Almost everybody has one way of another experienced some difficult breakups. The overwhelming grief that usually describes the aftermath of such a lifetime event is almost too much for many people to bear. Some might describe this as if their heart got broken. This time, science backs up this phenomenon. A new study suggests that severe emotions such as a broken heart can physically damage the muscle of the organ.
Participants with Broken Heart Syndrome Had Their Hearts Functioning Slower
A team of scientists at the University of Aberdeen wanted to learn more about the broken heart syndrome. This trauma is also called takotsubo which is Japanese for “octopus pot.” This reference calls for the lower chamber of the heart, also known as the left ventricle. Therefore, researchers watched a group of 52 volunteers throughout four months. All these people had this health condition.
The main tools of the study were the MRI and ultrasound scans. Researchers performed several of these tests throughout the observation period to understand how the hearts of the participants were functioning. They found out that the pumping motion of the organ was irreversibly changed. The beats were reduced as well as the squeezing motion.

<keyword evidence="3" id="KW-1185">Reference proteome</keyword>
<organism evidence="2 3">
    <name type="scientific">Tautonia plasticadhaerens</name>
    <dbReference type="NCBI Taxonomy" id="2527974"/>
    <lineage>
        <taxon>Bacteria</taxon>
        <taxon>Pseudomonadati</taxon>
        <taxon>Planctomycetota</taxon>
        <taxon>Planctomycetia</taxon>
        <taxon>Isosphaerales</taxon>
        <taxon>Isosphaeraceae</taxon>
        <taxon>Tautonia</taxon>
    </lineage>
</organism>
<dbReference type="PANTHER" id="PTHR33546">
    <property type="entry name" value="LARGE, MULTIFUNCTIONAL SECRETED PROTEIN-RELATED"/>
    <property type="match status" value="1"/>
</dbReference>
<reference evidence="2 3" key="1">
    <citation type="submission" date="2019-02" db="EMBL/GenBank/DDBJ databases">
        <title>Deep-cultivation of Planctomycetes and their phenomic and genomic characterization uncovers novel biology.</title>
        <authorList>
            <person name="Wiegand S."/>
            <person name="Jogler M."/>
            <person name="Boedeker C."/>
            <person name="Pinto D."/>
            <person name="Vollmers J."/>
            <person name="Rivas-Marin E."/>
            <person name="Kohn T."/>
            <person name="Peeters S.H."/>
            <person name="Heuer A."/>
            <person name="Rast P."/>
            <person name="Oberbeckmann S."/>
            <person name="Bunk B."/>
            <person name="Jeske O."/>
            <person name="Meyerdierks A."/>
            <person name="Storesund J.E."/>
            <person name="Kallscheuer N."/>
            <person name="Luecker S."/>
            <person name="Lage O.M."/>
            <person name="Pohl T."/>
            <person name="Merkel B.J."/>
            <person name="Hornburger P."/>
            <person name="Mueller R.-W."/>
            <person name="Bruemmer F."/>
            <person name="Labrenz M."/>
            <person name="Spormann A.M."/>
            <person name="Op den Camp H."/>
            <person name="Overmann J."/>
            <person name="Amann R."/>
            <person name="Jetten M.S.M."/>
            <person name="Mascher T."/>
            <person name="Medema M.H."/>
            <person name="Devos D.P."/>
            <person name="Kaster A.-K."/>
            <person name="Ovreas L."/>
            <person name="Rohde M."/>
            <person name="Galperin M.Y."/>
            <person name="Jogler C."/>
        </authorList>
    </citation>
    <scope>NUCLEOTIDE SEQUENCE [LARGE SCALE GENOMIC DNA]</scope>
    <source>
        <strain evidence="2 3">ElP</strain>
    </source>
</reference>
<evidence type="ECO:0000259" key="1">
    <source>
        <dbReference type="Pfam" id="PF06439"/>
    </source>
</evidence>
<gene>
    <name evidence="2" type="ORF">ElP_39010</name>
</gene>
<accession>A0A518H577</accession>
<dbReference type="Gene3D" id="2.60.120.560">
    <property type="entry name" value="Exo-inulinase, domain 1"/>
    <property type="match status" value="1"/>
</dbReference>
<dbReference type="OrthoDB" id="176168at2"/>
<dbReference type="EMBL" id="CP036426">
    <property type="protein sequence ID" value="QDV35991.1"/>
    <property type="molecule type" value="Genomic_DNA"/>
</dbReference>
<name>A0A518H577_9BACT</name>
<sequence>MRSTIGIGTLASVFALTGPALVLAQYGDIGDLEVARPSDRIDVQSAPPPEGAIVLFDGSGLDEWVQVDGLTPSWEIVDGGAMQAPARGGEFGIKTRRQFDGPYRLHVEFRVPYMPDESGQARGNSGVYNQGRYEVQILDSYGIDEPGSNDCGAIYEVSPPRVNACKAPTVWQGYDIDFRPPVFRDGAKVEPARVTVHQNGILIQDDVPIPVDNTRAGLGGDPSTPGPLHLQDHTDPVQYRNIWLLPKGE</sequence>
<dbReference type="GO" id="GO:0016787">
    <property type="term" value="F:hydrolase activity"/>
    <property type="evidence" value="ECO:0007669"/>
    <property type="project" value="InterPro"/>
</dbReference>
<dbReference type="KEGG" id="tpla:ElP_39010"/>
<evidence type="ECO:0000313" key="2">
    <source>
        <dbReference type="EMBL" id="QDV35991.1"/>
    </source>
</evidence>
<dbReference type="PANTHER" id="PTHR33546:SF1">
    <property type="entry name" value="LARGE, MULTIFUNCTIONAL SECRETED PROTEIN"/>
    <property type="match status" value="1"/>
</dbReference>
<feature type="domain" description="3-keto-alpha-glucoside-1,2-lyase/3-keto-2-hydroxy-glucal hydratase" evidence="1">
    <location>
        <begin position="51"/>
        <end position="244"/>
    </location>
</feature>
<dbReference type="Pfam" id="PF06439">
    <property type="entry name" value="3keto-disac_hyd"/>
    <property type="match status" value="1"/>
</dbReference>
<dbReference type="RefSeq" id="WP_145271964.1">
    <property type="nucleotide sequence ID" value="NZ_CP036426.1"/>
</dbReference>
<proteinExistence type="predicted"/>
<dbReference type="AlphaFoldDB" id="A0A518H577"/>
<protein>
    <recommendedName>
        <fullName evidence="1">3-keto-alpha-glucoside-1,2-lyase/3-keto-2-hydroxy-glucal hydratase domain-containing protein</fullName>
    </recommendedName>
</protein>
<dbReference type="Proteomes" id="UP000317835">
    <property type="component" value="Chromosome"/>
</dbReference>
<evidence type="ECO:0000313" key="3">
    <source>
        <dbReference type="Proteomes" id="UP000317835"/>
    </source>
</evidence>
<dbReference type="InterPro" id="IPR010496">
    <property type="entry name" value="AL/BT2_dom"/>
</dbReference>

The Study Wants People to Create and Adopt More Comprehensive Treatments
On top of that, their hearts presented visible scarring on the surface of their muscles. These marks impaired the elasticity of the organ, making its contracting motion less precise than it actually should have been. The leading author of the research paper, Dr. Dana Dawson, stated that these findings changed the way science used to look at the takotsubo cardiomyopathy. Previously, scientists believed that people have no difficulties recovering from this syndrome completely.
The study revealed that there are between 3 and 17% chances for people with this condition to die in five years. Only 10% of those who suffer from this syndrome are men. The study wants to encourage authorities and scientists to create and implement more comprehensive treatments for this condition.
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